Seaman, Ohio — The long-awaited reopening of the Tranquility Wildlife Area shooting range opened Nov. 22 after a ceremonial ribbon cutting by the ODNR director and chief of the Division of Wildlife.
“I’m real excited to cut the ribbon and open this range and continue to improve shooting ranges around Ohio,” said ODNR Director Mary Mertz.
The Tranquility shooting range was first constructed by the Ohio National Guard during the early 1960s at the new Tranquility Wildlife Area in Adams County. Land purchases for the wildlife area begin in 1956.
Over the years, the range had numerous improvements, upgrades, and near closures. The most recent being in 2002 when then Adams County Wildlife Officer Kevin Behr pushed efforts to keep the range open and lobbied for improvements and upgrades. Those upgrades at the time included a new 100-yard range and a new 25-yard range that replaced the old 50-yard range. Drainage issues were addressed, the back stops raised, and fencing added. At the time, there were only 10 shooting benches, five at the 100-yard range and five at the 25-yard range. The cost of the upgrades in 2002 were a little over $35,000.
The upgrades to the new range 20 years later came with a price tag of $1.5 million with 75% of the funding from the U.S. Fish and Wildlife Service (USFWS), with the remainder from the state Controlling Board.
In 2016, the old Tranquility range was showing its age and due to safety concerns, erosion at the backstop, and lack of maintenance, it was closed and there were questions if it would ever open again. However, the range received a new lease on life when in 2019 the state Controlling Board approved $575,000 for improvements.
The renovated range is nothing like the old range for those who can remember that far back. The new range can accommodate a total of 20 shooters and has two separated shooting areas with 10 shooting benches each. Gone is the 100-yard range and back to the 50-yard range with shooting benches for 10 shooters. On the other side of the berm is a 25-yard rifle range and a 7-yard handgun range with shooting benches for 10 shooters. The sheltered shooting benches have a roofline that extends well beyond the barrel of the gun and is done so shooters cannot shoot at an upward angle and send a bullet above the backstop. Drainage was an issue at the old range, but part of the renovation involved raising the ground level nearly two feet and drainage lines installed in the backstop and other areas.
From the old backstop the dirt and lead fragments (bullets) have been removed and mixed with an environmental mix that locks in and seals the lead from bleaching into the surrounding ground. The dirt and mix containing the lead fragments are at the bottom of the earthen side safety mounds. The backstops are a mix that appears to be finely ground limestone to catch the bullets but in reality it is ballistic sand that traps the bullets and every four to five years will be scooped up, lead removed, and put back in place.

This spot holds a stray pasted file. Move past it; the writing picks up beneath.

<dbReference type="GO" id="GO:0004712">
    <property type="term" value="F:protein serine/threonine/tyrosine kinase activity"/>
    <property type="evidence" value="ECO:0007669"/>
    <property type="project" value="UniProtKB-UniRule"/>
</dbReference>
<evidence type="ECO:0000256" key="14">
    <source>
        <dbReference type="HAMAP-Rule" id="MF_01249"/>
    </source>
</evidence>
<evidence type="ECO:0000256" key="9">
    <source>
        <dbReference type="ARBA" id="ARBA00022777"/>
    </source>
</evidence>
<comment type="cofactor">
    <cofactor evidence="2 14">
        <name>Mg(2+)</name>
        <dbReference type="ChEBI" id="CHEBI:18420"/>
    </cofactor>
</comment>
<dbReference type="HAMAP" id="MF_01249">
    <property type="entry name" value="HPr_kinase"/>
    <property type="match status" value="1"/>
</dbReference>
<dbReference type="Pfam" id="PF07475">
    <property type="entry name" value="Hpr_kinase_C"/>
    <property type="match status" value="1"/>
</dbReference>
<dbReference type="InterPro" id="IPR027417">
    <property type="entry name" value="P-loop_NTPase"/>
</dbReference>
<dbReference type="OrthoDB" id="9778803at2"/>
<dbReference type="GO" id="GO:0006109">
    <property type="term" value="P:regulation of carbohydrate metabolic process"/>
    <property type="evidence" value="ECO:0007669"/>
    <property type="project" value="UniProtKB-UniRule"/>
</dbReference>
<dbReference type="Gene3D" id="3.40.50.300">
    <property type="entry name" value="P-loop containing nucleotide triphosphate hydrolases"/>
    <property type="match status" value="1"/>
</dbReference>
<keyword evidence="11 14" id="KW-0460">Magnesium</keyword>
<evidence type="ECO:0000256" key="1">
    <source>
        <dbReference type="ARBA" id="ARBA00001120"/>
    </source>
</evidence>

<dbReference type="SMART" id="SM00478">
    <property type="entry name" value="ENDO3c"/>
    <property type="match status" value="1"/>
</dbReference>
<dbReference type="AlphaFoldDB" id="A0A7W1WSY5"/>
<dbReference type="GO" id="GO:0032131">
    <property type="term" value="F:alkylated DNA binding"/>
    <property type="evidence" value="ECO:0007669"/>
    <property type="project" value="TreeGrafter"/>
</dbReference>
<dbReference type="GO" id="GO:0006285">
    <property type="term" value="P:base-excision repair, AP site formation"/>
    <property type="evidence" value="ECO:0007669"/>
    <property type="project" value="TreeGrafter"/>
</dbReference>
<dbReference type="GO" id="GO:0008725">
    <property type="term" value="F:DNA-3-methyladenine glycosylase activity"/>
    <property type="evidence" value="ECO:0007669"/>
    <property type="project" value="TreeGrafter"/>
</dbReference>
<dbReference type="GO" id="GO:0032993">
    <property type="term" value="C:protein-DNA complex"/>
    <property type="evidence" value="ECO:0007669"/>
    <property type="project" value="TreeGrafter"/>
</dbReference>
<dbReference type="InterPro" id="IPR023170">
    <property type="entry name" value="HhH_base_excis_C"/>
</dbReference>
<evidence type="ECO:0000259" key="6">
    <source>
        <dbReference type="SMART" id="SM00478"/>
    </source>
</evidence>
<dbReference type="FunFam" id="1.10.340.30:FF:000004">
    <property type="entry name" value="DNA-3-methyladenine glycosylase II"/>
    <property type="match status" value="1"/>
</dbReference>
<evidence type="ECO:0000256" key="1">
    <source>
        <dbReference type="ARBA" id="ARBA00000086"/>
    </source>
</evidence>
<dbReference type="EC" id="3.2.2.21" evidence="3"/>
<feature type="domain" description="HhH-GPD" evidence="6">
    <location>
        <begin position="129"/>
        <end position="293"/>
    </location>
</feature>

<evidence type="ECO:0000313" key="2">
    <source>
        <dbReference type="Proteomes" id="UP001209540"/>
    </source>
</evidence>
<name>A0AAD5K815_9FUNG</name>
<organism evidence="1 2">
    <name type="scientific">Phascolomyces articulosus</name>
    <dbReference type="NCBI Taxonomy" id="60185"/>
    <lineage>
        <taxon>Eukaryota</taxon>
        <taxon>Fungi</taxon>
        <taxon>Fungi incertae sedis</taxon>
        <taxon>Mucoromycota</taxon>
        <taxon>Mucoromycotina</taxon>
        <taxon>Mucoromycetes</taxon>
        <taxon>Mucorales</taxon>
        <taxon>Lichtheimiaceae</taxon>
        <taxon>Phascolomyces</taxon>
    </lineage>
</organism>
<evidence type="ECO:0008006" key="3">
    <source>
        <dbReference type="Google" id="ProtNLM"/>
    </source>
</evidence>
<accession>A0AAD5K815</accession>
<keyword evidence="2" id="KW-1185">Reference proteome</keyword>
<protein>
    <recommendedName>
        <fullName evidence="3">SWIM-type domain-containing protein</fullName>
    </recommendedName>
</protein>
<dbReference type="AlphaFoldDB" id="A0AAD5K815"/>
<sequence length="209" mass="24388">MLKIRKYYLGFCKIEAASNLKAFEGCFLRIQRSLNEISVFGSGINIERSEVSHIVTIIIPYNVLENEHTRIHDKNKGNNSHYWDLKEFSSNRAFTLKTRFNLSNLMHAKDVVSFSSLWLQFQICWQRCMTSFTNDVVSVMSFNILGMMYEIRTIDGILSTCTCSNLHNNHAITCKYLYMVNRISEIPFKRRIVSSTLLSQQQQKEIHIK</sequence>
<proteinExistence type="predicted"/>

Amenities at the range include gun holders, seating benches, and six picnic tables on concrete pads. Portable restrooms are at the range now, but according to Division of Wildlife Assistant Chief Todd Haines, a permanent public restroom will be built next summer.
The range is ADA compliant with concrete walkways for easy accessibility. Target stands are provided but a few spares are available at the range in case one gets shot up. Bring your own targets too, and a roll of blue painter’s tape is a good idea to attach your targets to the target holder.
Shooters are required to check in at the time of arrival by scanning the QR code posted on the welcome board located at the entrance of the range.
“At the welcome board is basic information, range hours, if you want more information here’s where you go, download our app, and a check in using the QR code,” said Haines. “Using your phone, scan the QR code which will take you to the link to check in with your customer ID number. You shoot, you leave, we’re going to send you a survey within the next day asking how your visit was, how many rounds did you shoot, how many was in your party, just some basic questions. Since cell service can be a challenge, there we will have sign in paper forms available to fill out.”
The Tranquility range is a Class B range, which basically means its unsupervised. But according to Haines, the Division of Wildlife is going to patrol it regularly and ODNR staff will have a presence there. A Division of Wildlife range permit is required to shot at Tranquility. Anyone 17 years old or younger is not required to have a range permit but must be accompanied by an adult holding a permit. Range hours are seven days a week from 9 a.m. until sunset.
At the grand opening, hosted by the Ohio Valley Longbeards chapter of the National Wild Turkey Federation, Division of Wildlife Chief Kendra Wecker and ODNR Director Mary Mertz cut the ribbon to open the new range.
“In the last two capital bills almost $40 million dollars have been dedicated to wildlife projects. That’s a new thing,” said Mertz. “Wildlife has never been in the capital bill before, and I think that’s transformational. In addition to our new shooting ranges, we’re looking at northwest Ohio where there aren’t a lot of shooting ranges and we’re looking for opportunities up there.”
The Tranquility range is located off State Route 770, northeast of Seaman on Wildlife Road in the Tranquility Wildlife Area. GPS coordinates are 39.010759, -83.511722. For more information, you can call Wildlife District Five at 937-372-9261.